13 March 2019, The Tablet

Revocation of Brexit on the horizon?

Under Article 50, until the notice period has expired, Britain retains a unilateral right to revoke its notice to leave

Revocation of Brexit on the horizon?

Demonstrators protest outside the Houses of Parliament on March 12, 2019
Photo: Han Yan/Xinhua News Agency/PA Images

There is a tiny speck just about visible on the Brexit horizon, which appears to be growing in size. Few have yet noticed it, though on Tuesday evening Theresa May mentioned it as a possibility. It is called revocation. It means abandoning the whole Brexit project.

Almost inconceivable though it may seem, it is quite possible that events may inexorably pan out this way. As of Tuesday night, the Prime Minister’s draft deal with the EU having been defeated by 149 votes, she announced that there would be a vote to see if the House of Commons wanted to remove the option to leave the EU without any sort of deal on March 29.

If that vote was carried, that is to say if the House of Commons rejected the “No Deal” option, she said there would be a further vote on whether to request the other 27 nations of the EU to allow an extension of the deadline for Britain to leave. Article 50 of the Lisbon Treaty allows any member State to give two years notice of its intention to depart. If it requests an extension beyond those two years, all the other States have to agree.

One obvious response would be for them to ask the purpose of the delay, and to withhold their consent unless they were satisfied that the reason made sense. Giving Britain more time to engage in another round of futile internal squabbling would not be such a reason. And the length of any delay would also be determined by the EU member States, whatever the UK was hoping for. It would be perfectly possible, indeed quite likely, that the EU would only grant a delay if the UK agreed to conduct another referendum. It can see, as increasingly many British commentators are saying, that that is becoming an increasingly likely way out of the Brexit impasse, in the absence of any other.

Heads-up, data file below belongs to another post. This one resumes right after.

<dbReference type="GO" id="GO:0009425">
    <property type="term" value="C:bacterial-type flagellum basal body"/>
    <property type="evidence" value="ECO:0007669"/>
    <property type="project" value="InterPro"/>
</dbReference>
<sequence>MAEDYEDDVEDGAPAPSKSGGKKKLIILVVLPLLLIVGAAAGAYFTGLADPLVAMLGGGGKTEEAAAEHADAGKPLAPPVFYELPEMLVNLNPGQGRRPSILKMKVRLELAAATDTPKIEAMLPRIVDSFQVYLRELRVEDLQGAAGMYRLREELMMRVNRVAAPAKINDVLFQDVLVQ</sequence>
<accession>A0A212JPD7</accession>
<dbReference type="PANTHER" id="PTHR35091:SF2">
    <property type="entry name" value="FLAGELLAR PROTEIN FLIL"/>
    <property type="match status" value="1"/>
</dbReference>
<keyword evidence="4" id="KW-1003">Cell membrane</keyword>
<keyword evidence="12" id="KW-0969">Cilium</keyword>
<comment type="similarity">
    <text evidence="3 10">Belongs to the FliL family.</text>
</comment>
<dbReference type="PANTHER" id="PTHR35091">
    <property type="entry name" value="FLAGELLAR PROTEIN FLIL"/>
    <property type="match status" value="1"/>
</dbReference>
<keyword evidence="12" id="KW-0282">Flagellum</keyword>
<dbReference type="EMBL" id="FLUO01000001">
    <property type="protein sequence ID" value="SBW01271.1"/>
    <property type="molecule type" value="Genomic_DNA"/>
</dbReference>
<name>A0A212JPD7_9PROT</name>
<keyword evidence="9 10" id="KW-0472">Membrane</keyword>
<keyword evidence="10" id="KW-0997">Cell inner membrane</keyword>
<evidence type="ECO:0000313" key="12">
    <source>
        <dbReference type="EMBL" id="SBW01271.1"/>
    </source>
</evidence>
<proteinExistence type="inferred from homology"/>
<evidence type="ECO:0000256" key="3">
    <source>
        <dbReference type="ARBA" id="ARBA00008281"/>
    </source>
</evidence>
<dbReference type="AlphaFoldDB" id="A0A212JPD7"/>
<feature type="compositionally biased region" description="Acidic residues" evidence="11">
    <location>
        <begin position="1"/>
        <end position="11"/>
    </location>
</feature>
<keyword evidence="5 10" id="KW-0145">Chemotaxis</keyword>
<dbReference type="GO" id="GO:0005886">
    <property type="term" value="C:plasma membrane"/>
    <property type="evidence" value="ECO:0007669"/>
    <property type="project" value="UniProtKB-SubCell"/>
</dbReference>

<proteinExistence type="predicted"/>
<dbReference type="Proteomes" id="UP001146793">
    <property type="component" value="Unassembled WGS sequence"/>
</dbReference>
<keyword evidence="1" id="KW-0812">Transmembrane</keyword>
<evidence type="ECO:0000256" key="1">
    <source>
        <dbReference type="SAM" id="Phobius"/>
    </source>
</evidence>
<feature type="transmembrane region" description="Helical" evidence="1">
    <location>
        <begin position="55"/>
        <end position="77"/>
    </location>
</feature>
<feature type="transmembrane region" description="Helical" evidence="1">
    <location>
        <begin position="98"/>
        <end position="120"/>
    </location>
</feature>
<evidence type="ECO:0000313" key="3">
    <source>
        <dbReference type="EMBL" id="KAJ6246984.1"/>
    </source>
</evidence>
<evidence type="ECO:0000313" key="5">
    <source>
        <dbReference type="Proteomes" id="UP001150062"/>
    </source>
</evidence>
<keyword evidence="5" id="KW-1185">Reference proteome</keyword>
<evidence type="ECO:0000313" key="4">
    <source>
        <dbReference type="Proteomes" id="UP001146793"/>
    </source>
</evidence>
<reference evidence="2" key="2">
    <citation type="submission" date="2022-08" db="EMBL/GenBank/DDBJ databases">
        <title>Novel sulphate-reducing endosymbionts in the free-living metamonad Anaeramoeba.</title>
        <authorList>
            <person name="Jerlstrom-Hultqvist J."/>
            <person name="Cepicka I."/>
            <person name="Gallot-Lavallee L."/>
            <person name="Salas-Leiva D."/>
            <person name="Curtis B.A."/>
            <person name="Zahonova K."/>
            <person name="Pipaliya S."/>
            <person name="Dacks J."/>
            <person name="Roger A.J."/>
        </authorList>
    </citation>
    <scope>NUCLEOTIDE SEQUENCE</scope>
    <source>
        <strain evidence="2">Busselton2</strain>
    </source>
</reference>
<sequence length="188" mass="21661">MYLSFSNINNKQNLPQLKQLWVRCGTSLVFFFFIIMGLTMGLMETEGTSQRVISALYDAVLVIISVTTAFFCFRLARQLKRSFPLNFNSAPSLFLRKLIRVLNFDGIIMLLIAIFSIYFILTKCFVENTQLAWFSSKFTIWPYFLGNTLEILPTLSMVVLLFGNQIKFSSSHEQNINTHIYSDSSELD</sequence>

But Parliament would not be obliged to accept the EU’s conditions nor its proposed timing. There would in effect be a negotiation between the EU and the House of Commons to see if there was a mutually agreed way forward – for instance what kind of second referendum, between what and what? If those negotiations failed, which is entirely possible, there would be only one option left. Under Article 50, until the notice period has expired, Britain retains a unilateral right to revoke its notice to leave. And Britain would remain a full member of the EU.  

It is true, incidentally, that Britain could table another Article 50 notice to leave the very next day, thus starting the two year process all over again. This would press the reset button. The EU would not like it, but would have no choice but to allow it. And Britain could begin new negotiations from a different starting point.

Or, suffering from Brexit exhaustion, it could shelve the whole idea. That seems quite likely. And the lesson of this sorry tale would simply be that referendums and parliamentary democracy are incompatible. I have to say I have always thought so. Parliamentary democracy is a relatively incorrupt and sophisticated way of determining the common good. Referendums are crude, and can be bought.


Clifford Longley will be writing regular updates on Brexit over the coming weeks. To read more click on the links below. 

Dark days in Brexit land

If a 'no deal' Brexit is ruled out, what next?

Revocation of Brexit on the horizon?

Could Brexit now be abandoned altogether?

Did May fundamentally misunderstand the Brexit referendum result?

What do you think?


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